Henry Staines Wilton died on 31 May 1915 and his funeral took place on Thursday 3 Jun 1915. He is interred in Hampstead Cemetery (Camden) grave reference WE/222. He left his fortune to his two sons, William Palmer Wilton and John Staines Wilton, saddlers, and his son-in-law, Augustus Percival Bartley, bootmaker. The Probate record shows that he left £57,256 11s 4d, which is worth just shy of six million pounds today (£5,925,591 in 2020).

Hampstead News of 10 Jun 1915, reported on the:
Death of Mr H Staines Wilton
The funeral of Mr H Staines Wilton, of 18 Fitzjohn's Avenue, took place on Thursday morning at St Paul's Church, Avenue Road. The deceased gentleman, who was much respected, had long been a resident in the neighbourhood and a member of St Paul's Church, where he was a sidesman and a generous supporter of the church. He had been in failing health, but was in church on Sunday morning and died the following day. The service was conducted by the Vicar (Rev W H T N Rainey) and the Rev P B Phelps, who together with the choir met the cortege at the entrance gate to the church. Psalm 39 was chanted, and the hymn "Blessed are the pure in heart" was sung during the service, and as the coffin was carried from the church, preceded by the clergy and choir, the "Nunc Dimittis" was sung. The coffin, upon which rested a few floral tributes, was of polished oak with brass fitting and plate, which was inscribed "Henry Staines Wilton, born 14th August, 1840; died 31st May, 1915." The immediate mourners at the church were the widow and family, but a large congregation included Mr Boyton MP, the Rev W H Wilkins (a former curate), the staff and employees from 457 & 459 Oxford Street, and the household servants. The coffin was conveyed in an open car, and was immediately followed by the deceased gentleman's carriage filled with numerous and beautiful floral tributes. The interment was made at Hampstead Cemetery, where the service at the graveside was concluded by the Vicar. The funeral arrangements were carried out by Messrs J Nodes & Co (M Nodes Lello) of 193 High Road, Kilburn; 23 Church Street, Grove End Road, etc.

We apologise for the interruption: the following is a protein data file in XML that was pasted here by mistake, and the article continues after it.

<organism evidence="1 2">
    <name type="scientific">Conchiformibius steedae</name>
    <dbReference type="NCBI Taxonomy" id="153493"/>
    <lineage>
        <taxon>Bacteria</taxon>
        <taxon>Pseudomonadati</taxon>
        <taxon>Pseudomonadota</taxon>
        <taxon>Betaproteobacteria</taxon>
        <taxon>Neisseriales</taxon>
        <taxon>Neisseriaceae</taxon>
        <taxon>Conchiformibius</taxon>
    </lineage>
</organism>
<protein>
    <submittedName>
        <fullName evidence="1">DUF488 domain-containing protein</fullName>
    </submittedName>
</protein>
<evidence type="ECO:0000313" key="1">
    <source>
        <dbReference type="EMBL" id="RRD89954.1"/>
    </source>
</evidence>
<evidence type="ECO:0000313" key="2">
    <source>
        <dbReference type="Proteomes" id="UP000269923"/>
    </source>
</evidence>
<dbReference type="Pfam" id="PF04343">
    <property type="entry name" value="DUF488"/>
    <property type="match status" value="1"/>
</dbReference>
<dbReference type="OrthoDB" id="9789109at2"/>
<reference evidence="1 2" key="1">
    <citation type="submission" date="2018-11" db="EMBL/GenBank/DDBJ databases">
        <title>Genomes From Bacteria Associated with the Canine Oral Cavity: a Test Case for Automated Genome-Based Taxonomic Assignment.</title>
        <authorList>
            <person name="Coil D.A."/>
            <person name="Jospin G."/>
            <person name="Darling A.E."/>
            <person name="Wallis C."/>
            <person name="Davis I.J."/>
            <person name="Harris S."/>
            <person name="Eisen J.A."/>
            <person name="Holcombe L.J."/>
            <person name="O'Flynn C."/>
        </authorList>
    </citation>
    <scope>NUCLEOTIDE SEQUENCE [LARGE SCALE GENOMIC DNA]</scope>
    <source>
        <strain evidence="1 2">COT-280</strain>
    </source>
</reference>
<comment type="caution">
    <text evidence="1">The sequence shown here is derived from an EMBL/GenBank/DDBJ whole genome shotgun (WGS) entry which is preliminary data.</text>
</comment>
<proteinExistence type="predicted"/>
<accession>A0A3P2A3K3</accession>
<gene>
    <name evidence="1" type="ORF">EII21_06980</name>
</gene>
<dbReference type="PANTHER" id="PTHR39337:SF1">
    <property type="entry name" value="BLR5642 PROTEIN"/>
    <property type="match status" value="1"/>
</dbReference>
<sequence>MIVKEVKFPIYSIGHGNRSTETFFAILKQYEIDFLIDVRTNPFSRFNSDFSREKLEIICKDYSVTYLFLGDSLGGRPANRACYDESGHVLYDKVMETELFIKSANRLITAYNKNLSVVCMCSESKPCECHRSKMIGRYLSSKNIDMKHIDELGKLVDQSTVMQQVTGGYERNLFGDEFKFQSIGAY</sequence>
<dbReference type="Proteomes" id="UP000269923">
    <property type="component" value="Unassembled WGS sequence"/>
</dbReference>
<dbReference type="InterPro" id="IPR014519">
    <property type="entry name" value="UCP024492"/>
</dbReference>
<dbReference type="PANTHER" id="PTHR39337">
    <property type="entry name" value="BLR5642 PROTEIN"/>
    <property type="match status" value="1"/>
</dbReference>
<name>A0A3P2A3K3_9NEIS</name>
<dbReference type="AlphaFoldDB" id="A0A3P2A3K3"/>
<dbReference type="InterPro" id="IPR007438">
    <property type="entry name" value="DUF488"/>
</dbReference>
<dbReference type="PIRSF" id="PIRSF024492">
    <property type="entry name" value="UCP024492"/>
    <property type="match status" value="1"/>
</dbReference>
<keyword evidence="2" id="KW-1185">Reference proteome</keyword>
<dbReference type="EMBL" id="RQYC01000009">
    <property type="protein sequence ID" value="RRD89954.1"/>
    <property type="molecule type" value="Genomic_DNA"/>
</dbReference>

Amelia Wilton died four years later, aged 77, and was buried, on 17 Dec 1919, in Hampstead Cemetery, along with her late husband. 

Neither Olive, John, nor Margaret ever married. I can find neither John, nor Margaret in 1921, however, in 1939, Margaret S Wilton (b. 22 Dec 1876) Single Female of Private Means, was at Lilybank Hydro, Chesterfield Road, Darley Dale, Matlock, Derbyshire (the last Hydro in Matlock to close in 1962). Described in the 1930's, "The establishment is not exclusively a sanatorium; it affords accommodation to families and others who desire to spend a holiday amidst the beautiful scenery of the English Switzerland and it is also a delightful winter resort for those delicate individuals who dread the severities of our English climate." As Margaret also died in Derbyshire, in 1957, we may reasonably assume she was using Lilybank as a residential care home.